This year’s Le Mans 24 Hours has been won by Audi, and 2011 will be remembered for a long time as one of the classics. Audi’s car No.2 trio of Benoit Treluyer, Andre Lotterer and Marcel Fassler prevailed at the end, but it was a very tight affair – second place went to Peugeot’s Bourdais, Lamy and Pagenaud, whose No.9 car was just 13.854 seconds behind.

There was immense pressure on Lotterer, who drove the final stint being hounded by the Peugeots, and in on/off rain. He also had to pit for a puncture with around 40 minutes remaining, so it’s a job well done.

The French cars filled the rest of the top five positions, meaning all three factory Peugeots made it to the end. Things couldn’t be more different for chief rival Audi, which saw two of their three cars involved in major crashes in the first third of the race. Thankfully, Allan McNish and Mike Rockenfeller sustained no injuries in those incidents.

The first accident saw McNish’s car No.3, who had just taken the lead shortly before the end of the first hour, collide with a Ferrari at La Chappelle. The GTE Pro class car hit the Audi’s left rear wheel, causing the R18 TDI to spin off and hit the barrier hard before rolling over and causing an explosion of car bits. This brought the safety car out.

Eight hours into the race, another Audi crashed out. This time, Rockenfeller’s car No.1, which was running second at 11 pm, was powering down the Mulsanne when he collided with (another) slow Ferrari at the kink, propelling his car into the barriers. This was a super high speed crash, and it’s a testament of the safety built into today’s race cars that “Rocky” climbed out of the car himself.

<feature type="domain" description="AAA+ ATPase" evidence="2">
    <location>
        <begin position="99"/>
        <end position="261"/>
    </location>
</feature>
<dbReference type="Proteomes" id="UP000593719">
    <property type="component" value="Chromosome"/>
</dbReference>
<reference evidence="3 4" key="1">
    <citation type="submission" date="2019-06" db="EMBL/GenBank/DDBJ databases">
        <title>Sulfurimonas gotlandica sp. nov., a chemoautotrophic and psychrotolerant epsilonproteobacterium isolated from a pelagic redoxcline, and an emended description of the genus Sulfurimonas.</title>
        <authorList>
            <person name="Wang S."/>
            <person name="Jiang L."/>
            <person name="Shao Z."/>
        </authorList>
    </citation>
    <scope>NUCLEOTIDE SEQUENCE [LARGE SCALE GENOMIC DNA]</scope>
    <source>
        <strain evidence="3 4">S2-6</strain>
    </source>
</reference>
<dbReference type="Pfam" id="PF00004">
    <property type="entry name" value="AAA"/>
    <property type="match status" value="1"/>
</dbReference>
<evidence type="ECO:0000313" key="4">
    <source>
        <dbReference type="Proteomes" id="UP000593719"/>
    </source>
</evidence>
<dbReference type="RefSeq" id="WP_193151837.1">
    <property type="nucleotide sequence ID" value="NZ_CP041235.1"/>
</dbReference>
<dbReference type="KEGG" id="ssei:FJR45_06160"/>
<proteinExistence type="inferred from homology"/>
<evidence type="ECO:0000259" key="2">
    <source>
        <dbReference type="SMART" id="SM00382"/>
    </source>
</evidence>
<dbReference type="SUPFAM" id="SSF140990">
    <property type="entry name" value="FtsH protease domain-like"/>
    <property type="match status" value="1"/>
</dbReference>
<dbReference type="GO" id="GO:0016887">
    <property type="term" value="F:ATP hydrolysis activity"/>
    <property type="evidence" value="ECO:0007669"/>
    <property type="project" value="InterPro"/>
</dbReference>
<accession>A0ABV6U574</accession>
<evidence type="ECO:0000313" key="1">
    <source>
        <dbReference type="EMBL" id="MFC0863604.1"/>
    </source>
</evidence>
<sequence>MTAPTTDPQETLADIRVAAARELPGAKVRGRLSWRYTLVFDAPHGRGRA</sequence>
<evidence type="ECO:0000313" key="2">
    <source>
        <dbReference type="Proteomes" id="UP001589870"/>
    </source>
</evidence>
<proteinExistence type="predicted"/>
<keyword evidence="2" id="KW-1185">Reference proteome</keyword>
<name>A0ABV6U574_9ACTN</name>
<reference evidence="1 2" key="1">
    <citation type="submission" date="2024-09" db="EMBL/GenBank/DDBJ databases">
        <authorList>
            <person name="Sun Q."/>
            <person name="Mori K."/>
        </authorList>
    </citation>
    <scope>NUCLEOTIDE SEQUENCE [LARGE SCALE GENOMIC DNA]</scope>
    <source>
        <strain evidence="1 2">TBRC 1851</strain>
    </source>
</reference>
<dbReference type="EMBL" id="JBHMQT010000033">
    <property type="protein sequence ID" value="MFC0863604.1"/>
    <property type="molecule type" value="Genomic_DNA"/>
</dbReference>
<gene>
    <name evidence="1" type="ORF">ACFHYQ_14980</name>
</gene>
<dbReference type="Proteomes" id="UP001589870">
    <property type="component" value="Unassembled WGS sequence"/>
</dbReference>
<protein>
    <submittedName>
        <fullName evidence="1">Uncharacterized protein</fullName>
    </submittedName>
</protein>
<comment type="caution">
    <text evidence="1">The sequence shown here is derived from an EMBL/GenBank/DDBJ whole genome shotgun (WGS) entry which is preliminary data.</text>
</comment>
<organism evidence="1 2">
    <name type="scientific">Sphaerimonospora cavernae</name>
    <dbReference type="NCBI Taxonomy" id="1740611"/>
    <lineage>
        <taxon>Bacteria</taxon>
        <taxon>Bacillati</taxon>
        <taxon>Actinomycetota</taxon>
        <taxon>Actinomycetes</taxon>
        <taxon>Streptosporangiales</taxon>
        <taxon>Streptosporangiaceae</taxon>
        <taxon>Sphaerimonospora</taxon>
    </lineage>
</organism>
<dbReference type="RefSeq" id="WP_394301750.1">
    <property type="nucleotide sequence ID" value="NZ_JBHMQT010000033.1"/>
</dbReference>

“If you pursue new paths this always involves a risk. But this risk has absolutely paid off. The Audi R18 TDI was in a class of its own at Le Mans 2011. Particularly due to the two extremely serious accidents this has been the most difficult Le Mans race for us in an emotional sense so far. That our team managed to keep the strong competition at bay for 16 hours with just one car is almost unbelievable,” said Audi Head of Motorsport, Dr Wolfgang Ullrich.

“Everyone at Audi can be proud of this triumph. However, the news that Allan and Mike came out of these extremely heavy accidents so well is at least as important as that of the tenth Audi victory,” he added.